Nigeria’s lingering foreign exchange crisis doesn’t seem to bother the Central Bank of Nigeria (CBN) enough for Governor Olayemi Cardoso to spring into much-awaited action.
Steps proffered by experts to boost dollar liquidity have fallen on deaf ears, even as the naira’s downward spiral at the more accessible parallel market has resumed in 2024, worsening the suffering of businesses and households.
The naira weakened to 1,290 per US dollar in the parallel market on Tuesday, a four-month low, according to data obtained from multiple traders.
The deceitful picture painted by the official rate, which has been appreciating this year, adds to suspicion that the CBN is not serious about enthroning transparency in the market, one of the factors critical to restoring investor confidence.
The official rate, which opened at N907.11 per US dollar on January 2, has appreciated to N878 per dollar (as at Tuesday) since then, even though the CBN has not sold dollars in the market since September 2023.
Intra-day prices in the official market or the Nigerian Autonomous Foreign Exchange Market (NAFEM) go as high as a thousand naira and above but the rate always almost closes at a stronger rate at the close of trading.
The CBN has neither fully enthroned the transparency around pricing nor delivered the higher market interest rates required to lure dollars into the FX market.
The customary Monetary Policy Committee (MPC) meeting, which not only served the purpose of interest-rate setting but also an opportunity for the press to engage the CBN governor in question and answer sessions, now has no pattern to its scheduling.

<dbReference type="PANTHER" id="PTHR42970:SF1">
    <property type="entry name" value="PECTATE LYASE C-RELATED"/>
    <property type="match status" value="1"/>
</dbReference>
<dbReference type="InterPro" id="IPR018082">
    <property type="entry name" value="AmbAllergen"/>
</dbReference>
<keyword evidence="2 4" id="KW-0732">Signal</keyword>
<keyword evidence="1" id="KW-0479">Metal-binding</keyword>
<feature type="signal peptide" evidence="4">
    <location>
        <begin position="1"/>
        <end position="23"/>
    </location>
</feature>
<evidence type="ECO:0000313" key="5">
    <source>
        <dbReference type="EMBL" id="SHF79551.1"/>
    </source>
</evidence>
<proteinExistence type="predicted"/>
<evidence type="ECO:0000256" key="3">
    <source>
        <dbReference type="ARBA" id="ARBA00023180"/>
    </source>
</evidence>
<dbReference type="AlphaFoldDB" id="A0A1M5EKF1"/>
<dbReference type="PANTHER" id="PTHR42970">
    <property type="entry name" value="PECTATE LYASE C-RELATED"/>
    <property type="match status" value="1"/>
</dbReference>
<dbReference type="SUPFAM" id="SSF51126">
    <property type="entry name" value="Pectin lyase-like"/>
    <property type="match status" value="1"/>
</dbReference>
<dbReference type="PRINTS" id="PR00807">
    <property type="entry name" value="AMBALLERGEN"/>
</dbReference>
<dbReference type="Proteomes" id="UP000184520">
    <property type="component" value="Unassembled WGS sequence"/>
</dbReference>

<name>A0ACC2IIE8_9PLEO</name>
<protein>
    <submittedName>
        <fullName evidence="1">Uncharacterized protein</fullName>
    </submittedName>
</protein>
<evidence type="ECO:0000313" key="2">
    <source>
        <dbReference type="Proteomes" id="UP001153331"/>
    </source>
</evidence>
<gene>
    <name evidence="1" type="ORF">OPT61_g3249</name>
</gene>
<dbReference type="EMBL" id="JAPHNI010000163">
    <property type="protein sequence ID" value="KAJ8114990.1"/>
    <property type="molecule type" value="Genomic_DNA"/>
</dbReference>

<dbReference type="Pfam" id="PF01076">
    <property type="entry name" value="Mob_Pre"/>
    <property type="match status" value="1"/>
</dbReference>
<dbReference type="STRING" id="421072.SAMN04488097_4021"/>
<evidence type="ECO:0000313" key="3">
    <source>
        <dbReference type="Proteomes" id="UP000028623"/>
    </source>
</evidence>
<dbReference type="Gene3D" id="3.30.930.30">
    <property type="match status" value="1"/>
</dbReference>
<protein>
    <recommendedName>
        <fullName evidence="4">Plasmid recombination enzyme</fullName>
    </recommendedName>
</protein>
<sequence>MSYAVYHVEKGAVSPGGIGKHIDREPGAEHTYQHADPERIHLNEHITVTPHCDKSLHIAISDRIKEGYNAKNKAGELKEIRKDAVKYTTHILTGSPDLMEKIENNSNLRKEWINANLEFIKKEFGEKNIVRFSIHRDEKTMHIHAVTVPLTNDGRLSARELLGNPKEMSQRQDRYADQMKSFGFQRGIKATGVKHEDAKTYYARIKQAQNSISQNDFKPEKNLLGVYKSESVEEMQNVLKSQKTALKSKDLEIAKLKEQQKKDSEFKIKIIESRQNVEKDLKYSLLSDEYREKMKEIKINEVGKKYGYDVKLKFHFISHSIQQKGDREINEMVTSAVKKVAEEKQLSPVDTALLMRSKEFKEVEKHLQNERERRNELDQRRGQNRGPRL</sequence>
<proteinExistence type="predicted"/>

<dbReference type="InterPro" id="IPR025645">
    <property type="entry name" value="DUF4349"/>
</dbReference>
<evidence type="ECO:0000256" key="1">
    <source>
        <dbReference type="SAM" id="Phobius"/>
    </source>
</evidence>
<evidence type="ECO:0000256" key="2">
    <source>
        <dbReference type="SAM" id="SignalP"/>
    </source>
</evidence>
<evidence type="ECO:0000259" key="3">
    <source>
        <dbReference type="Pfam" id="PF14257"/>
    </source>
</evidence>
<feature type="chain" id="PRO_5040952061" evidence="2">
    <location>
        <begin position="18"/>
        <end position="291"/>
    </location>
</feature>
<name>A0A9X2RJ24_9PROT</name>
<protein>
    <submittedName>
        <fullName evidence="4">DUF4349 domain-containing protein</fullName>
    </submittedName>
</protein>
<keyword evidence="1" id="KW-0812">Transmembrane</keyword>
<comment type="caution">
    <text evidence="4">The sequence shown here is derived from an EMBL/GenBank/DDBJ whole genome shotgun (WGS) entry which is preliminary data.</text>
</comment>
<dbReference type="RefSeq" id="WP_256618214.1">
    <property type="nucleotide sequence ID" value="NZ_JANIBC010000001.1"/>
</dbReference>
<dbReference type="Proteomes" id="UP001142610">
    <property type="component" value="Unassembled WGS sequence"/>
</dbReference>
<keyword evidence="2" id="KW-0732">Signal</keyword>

The MPC meeting has not been held since the appointment of Cardoso last October.
The governor fired back at critics by saying the MPC is only mandated to meet four times a year but has provided no guidance about the new structure for holding the meetings, adding to confusion in the market.
In addition to the confusion, the DMO has also not published its bond issuance calendar 16 days into the new year.
Interest rates below inflation worsening FX crisis
The one-year Treasury bill sold for 12.24 percent at the last auction on January 10, less than half of the country’s soaring inflation rate, which the National Bureau of Statistics said hit 28.92 percent in December, the highest in more than 18 years.
This means investors in the one-year T-bill will be booking a negative real return of 16.68 percent, the worst among African peers from South Africa, which has a positive real return of 4.2 percent, and Egypt, whose negative return of 7.3 percent is much better than Nigeria’s.
“The rate on the T-bills, not OMO, has to go up to at least 25 percent for it to make sense for locals to either offload their dollars or for foreign portfolio investors to come,” a senior investment banker said.
“If the CBN did that and enthroned a transparent price mechanism in the NAFEM, half of the country’s FX problems will be solved,” the banker said.
The longer the CBN keeps market interest rates artificially low, the more Nigerians will flock to dollars, piling more pressure on the naira.
The CBN seems to be in bed with the federal government and is not keen to allow rates to go up due to the impact that will have on the government’s borrowing costs.
At over 90 percent, Nigeria’s debt service costs as a percentage of revenue is a cause for concern.
However experts say market interest rates would not stay high for too long once liquidity improves.
Nigeria will have to decide fast on how best to fix its foreign exchange market but as long as interest rates remain uncompetitive it’s not hard to see why Nigerians are flocking to dollarised assets and the naira is tumbling.
In the interim, the economy is paying the ultimate price of the CBN’s lack of urgency in addressing the FX crisis.